Soon enough, Caroline found herself moving up to Advanced with Nacho and eventually finishing her first CCI3* with him in fifth place at Jersey Fresh in 2014. Now, she has a string of several very strong horses who are both established at the Advanced level and coming up through the levels.

“I enjoy producing horses,” Caroline said. “And Buck has been really helpful with me. I know he is really protective of me and has not wanted to push too hard. But he can tell, even if I am on a horse that’s going Novice, if I’m ready to move up. It’s all in how each horse is being produced.”

Caroline prides herself on having several horses who she has brought up through the levels, beginning with their FEI debuts and moving gradually up to Advanced. She’s also been tapped to represent the U.S. on the Karen Stives Developing Rider Tour this year, where she’ll be taking Center Stage and Pebbly Maximus to Europe to compete.

“I’ve now taken several horses around Advanced and have produces four or five of them,” she said. “I’m really proud of that accomplishment, and going four-star is the next step.”

Caroline is quick to appreciate her coach, who she credits with knowing when to help her move up and when to help her fine tune the current level. Together, they’ve taken a slow approach to Kentucky, ensuring that she got plenty of Advanced and three-star miles.

“(Nacho and I) did three CCI3*s and then took him to AECs to give him a bit of a break last fall,” she said. “There was never a point to push hard for Rolex and now a four-star seems like the next logical step. It’s never been a question of whether he could do it, it’s been more when I am mentally ready and mature enough.”

Caroline Martin and Quantum Solace. Photo by Jenni Autry.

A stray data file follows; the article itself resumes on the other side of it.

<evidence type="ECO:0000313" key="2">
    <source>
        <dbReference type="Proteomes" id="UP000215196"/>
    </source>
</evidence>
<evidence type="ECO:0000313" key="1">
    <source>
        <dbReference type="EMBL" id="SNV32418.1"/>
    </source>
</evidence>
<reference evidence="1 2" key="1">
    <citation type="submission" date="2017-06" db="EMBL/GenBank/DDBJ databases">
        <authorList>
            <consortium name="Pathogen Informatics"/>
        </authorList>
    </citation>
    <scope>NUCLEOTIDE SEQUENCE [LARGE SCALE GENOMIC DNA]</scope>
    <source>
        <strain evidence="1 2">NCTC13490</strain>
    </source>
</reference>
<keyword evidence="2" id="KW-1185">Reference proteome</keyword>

Caroline Martin and Quantum Solace. Photo by Jenni Autry.

Caroline also believes that her trip to Bramham, where she finished tenth in the U25 CCI3*, helped her preparation for the added pressure that will come later this month.

As for her goals for Rolex, Caroline says her first priority is to complete safely, though she’d like to do so with no jump faults. “I know he can put all three phases together, it’s just going to be about me. I’m 21 and doing my first four-star — I’m going to be a little nervous!”

When asked what Nacho’s strengths and weaknesses were for this event, Caroline said those were dependent on her own strengths and weaknesses. “He’s a pretty level-headed horse,” she said. “He doesn’t get hot or nervous. But he’ll need me to be there for him and that’s where I need to be ready.”

At the end of the day, Caroline is ready to gain more experience to add to her belt. “I’d like to continue producing horses and I would like to produce them all the way up to the four-star level,” she said. “There are always things I will need to improve, but being safe on cross country and getting more experience are important.”

“I’m happy to be doing my first one on Nacho — I have the most connection with him and he’s my special horse. He’s done a lot of firsts with me — my first CCI, my first gold medal, my first overseas trip, and now my first four-star. I’m lucky to get to do this on him.”